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Recall that just two short weeks ago, the Greek debt crisis was considered as good as solved. On November 7 the Greek parliament approved -- barely -- a new austerity package worth 13.5 billion euros. Forcing the measures through was no easy task. The vote took place amid work stoppages in Athens that had left schools and banks closed and had crippled the public transportation system.

While protesters hurled firebombs and shrieked that the government and the troika were "drinking their blood", an even more surreal series of events unfolded inside parliament. At some point during lawmakers' discussion of the 500-page bill, it became apparent to the parliamentary workers present at the proceedings that the measures under consideration appeared to include salary and benefit cuts for... parliamentary workers. Essentially then, the workers were assisting in negotiations which, if successful, would be detrimental to their own financial well-being. As one might expect in such a situation, the workers promptly walked out, halting the whole process while the Prime Minister and his aids "considered their demands".

Just days after the veritable circus described above, Greek lawmakers also approved a 2013 austerity budget. Together, the two positive votes were supposed to ensure that Athens would receive the next tranche of aid from its international lenders, delayed since June and worth some 32 billion euros. Doubts about the timing of the disbursal began to surface almost immediately however, with Greek 10-year spreads swinging some 330 basis points in less than 48 hours after officials said no decision on Greek aid would likely be reached before a 5 billion euro bond (held by the ECB) came due the following Friday.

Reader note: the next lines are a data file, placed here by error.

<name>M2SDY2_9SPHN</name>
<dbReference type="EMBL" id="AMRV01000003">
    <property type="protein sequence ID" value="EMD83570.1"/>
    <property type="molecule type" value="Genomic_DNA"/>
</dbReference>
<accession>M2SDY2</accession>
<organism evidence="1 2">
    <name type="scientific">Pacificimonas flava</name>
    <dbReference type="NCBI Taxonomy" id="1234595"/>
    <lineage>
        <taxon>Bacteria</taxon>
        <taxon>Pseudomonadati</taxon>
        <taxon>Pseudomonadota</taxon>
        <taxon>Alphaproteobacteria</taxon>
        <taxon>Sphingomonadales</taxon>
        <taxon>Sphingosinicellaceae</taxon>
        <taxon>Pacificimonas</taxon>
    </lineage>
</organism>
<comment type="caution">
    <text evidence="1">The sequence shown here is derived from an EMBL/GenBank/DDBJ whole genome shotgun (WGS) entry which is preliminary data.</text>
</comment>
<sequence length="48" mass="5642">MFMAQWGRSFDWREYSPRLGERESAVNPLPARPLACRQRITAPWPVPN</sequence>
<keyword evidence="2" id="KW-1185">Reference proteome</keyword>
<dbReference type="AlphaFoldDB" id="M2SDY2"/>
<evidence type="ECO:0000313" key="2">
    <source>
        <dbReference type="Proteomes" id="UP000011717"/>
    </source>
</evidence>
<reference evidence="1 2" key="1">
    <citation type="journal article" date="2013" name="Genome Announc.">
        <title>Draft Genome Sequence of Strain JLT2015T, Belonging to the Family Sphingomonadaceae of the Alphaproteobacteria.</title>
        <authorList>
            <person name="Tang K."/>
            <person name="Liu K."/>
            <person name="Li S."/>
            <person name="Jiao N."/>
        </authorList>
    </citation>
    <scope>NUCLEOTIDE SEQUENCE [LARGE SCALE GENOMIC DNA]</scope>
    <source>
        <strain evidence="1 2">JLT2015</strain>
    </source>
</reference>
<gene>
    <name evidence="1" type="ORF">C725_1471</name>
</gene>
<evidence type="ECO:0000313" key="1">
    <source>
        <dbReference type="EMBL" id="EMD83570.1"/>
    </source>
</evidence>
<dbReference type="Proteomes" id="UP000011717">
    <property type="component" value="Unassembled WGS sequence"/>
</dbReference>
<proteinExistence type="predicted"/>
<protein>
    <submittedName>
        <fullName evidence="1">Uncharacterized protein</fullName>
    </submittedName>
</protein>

As I noted in an article published the day after the Greek austerity package vote, Greece would likely have to resort to Emergency Liquidity Assistance to raise the funds necessary to pay back the ECB. The irony: the 'assistance' part of Emergency Liquidity Assistance comes from...the ECB:

"The very same thing happened in August when Greece faced a 3.2 billion bond payment to the ECB. The solution devised by Mario Draghi and company at the time was to raise the limit regarding the amount of Greek T-Bills the Bank of Greece could accept as collateral for loans, essentially allowing the Greeks to issue worthless T-Bills in exchange for euros which would then promptly be paid back to the ECB in the form of a bond payment."

This time around however, Athens faced a problem. The emergency measure enacted by the ECB on August 2 which increased the amount of T-Bills the Bank of Greece was allowed to accept as collateral for euros expired, meaning that the limit fell back to 3 billion euros from 7 billion. This presented the following frightening scenario:

"...even if Greece managed to roll its maturing €5 billion in Bills with a new Bill issuance (which it did), it would be unable to actually obtain cash for this worthless paper, through a repo with the European Central Bank."

Here is how, theoretically, the situation described above would have played out: Athens, intent on paying back its 5 billion bond to the ECB, sells enough T-bills to Greek banks to cover the balance and the Greek banks take the Bills to the Bank of Greece to obtain euros which will then be funneled back to the Greek government to repay the bond. However, in this instance the Greek banks wouldn't be able to pledge all of the Bills for cash and the Greek government would be unable to pay its debt to the ECB because the ECB forgot to extend the emergency mechanism it had put in place in August whereby it was essentially paying itself back by loaning Athens money for worthless Bills.

As this is clearly not an option -- if you're the ECB you don't want to force a country to default on the bond it owes you by abruptly changing your crisis-time management policies -- the central bank had to devise a new way for Greece to obtain euros. From the Wall Street Journal on November 12: